First published in the Dec. 31 print issue of the Glendale News-Press.
By Andres de Ocampo
GlendaleOUT, an LGBTQIA+ grass-roots community group, and supporters gathered in front of City Hall for a candlelight vigil recently to mourn and remember the tragic deaths within the queer community nationally and worldwide.
Fourteen members and advocates of the Glendale group attended the candle lighting at 5 p.m. on Dec. 19, including Mayor Ardy Kassakhian and state Sen. Anthony Portantino. Following the hour-long candle lighting, the group moved to Dave’s On Broadway for a fundraising event where $1 from each purchased drink was donated to victims of the Club Q nightclub shooting in Colorado that left five dead and more injured.
The vigil lasted about an hour and, though any tragic death within the global queer community was observed, attendees mourned and remembered the five fatalities and injured victims from the Club Q shooting, 35 fatalities of transgender people in 2022 as reported by Human Rights Campaign and a queer couple that committed suicide in Armenia, as reported by queer rights organization Pink Armenia.
GlendaleOUT also asked for donations to support the Transgender Law Center and Pink Armenia. Portantino contributed $250 and was one of the first to donate to the groups fundraising effort, according to GlendaleOUT.
Spencer Carney, an organizer and member of GlendaleOUT, said, “We’re here tonight for a variety of reasons … nationally and internationally we’ve seen violence committed on the queer community. Our first priority is to honor the deaths in the tragic shooting at Club Q. This hits really close to home because we gather at Dave’s bar and it could be anyone of us at any queer-friendly bar.
“In Armenia, two young teens took their lives after confessing love for each other. Armenia is spiritually connected to the Glendale community, so we felt like it was important to honor them,” he said.
“There have been an alarming number of murders in the trans community in America this year. It’s important that we, as a community, gather in spiritual resistance against the amount of violence inflicted on our community and show solidarity with those who may be states or countries away,” Carney continued.
Anne Mar and Jacqueline Hernandez are librarians at Glendale Library, Arts and Culture and attended the candle lighting ceremony to mourn the losses observed at the vigil and to stand in solidarity with the queer community at large.
“I thought it was important to recognize that we have a community here. At the library we’re documenting that the community exists and we’ve been trying to show up for these events to show that we’re behind them and support them,” Mar said.
Hernandez said that she feels it is important to show up for events recognizing and supporting the queer community, however, she wishes it was under less tragic circumstances.
“For me, it’s important to show up to these events to respect the lives of the people we’ve lost, but also I’m hopeful that one day we won’t have to meet like this anymore because it’s extremely sad and unfortunate,” Hernandez said.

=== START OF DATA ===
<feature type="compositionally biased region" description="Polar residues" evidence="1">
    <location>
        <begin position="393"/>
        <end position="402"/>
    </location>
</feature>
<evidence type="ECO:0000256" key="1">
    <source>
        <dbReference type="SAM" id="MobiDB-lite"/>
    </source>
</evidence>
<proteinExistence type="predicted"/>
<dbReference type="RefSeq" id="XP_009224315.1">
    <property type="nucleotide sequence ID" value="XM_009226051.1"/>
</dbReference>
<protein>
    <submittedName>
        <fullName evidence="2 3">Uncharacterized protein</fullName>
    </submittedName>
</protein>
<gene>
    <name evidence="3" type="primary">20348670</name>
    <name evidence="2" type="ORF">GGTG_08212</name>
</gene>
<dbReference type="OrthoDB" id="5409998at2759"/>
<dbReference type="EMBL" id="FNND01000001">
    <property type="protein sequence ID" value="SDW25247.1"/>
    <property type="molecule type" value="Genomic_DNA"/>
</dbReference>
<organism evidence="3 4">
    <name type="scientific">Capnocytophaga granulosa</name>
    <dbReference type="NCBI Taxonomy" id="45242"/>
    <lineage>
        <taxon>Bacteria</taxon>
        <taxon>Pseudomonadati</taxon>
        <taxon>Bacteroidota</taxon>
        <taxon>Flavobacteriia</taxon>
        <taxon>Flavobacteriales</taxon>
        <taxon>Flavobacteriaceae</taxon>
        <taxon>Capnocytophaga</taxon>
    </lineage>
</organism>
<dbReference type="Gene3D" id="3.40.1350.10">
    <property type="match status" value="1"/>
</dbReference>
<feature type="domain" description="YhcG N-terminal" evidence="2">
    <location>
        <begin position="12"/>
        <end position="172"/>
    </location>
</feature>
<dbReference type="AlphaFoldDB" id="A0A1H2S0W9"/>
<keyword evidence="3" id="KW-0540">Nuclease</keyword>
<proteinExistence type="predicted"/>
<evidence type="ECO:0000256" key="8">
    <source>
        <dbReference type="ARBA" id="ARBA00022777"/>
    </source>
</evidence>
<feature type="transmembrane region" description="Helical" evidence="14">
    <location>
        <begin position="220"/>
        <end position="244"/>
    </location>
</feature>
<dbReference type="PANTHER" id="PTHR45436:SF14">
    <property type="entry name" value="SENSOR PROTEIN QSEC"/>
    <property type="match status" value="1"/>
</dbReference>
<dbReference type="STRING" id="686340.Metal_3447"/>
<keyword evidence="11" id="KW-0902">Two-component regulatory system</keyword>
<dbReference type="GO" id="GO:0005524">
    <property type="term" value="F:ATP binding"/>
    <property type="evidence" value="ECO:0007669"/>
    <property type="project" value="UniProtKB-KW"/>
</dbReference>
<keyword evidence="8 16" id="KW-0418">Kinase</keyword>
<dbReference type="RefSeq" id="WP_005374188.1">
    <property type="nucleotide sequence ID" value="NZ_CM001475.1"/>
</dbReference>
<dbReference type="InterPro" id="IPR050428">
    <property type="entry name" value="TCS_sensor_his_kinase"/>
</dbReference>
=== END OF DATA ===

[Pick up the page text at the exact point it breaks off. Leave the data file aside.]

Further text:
Carney spoke about GlendaleOUT and the local queer community and said, “One of the reasons we all built the group is in response to the need for a community. [GlendaleOUT] is about five years old and before that, there was no queer presence whatsoever in Glendale. In fact, [in the past] some people may have even noted some hostility.”
Carney said that there have been a lot of changes in Glendale in recent years, pertaining to recognition and support of the local queer community.
“One of those [changes] has been recognizing the pollical organization of the queer community here in Glendale. The only way we’re going to stop having less vigils like this, or less of them, is political organizing and receiving recognition, not only within the entire community, but also having equal protections legislatively and from law enforcement,” Carney said.
Discrimination, harassment, mistreatment and violence against the LGBTQIA community have been well-documented both nationally and internationally.
The National LGBT/HIV Criminal Justice Working Group is made up of more than 50 organizations that strive to reduce harms and mistreatment of the LGBTQ community through research, education, and federal policy advocacy.
In a 2019 report, the group documented that “In the 2015 U.S. Transgender Survey, 57% of respondents said they would feel uncomfortable asking the police for help if they needed it. Yet, even when they do report crimes to law enforcement, many LGBTQ people report receiving an inadequate response.”
President Joe Biden signed an executive order in June to address the longtime disparities the LGBTQ community experiences throughout the nation. The executive order strives to prevent and combat discrimination against LGBTQ individuals and fully enforce civil rights laws to prevent discrimination based on gender identity or sexual orientation, according to a White House press release.
Glendale teacher and GlendaleOUT member Alicia Harris said that, despite the mistreatment and violence against LGBTQ individuals, events like the candlelight vigil are meant to express heartbreak and honor victims, while also demonstrating strength and resolve.
“The idea of doing these events is to pause and reflect on these recent tragedies and to not let the memories go. But, also, to not be scared by that and not let the hate win. We’re going to keep showing up and keep being visible. Here in Glendale, it’s all about visibility because [there isn’t an LGBTQ+ presence]. We’re trying to change the picture,” Harris said.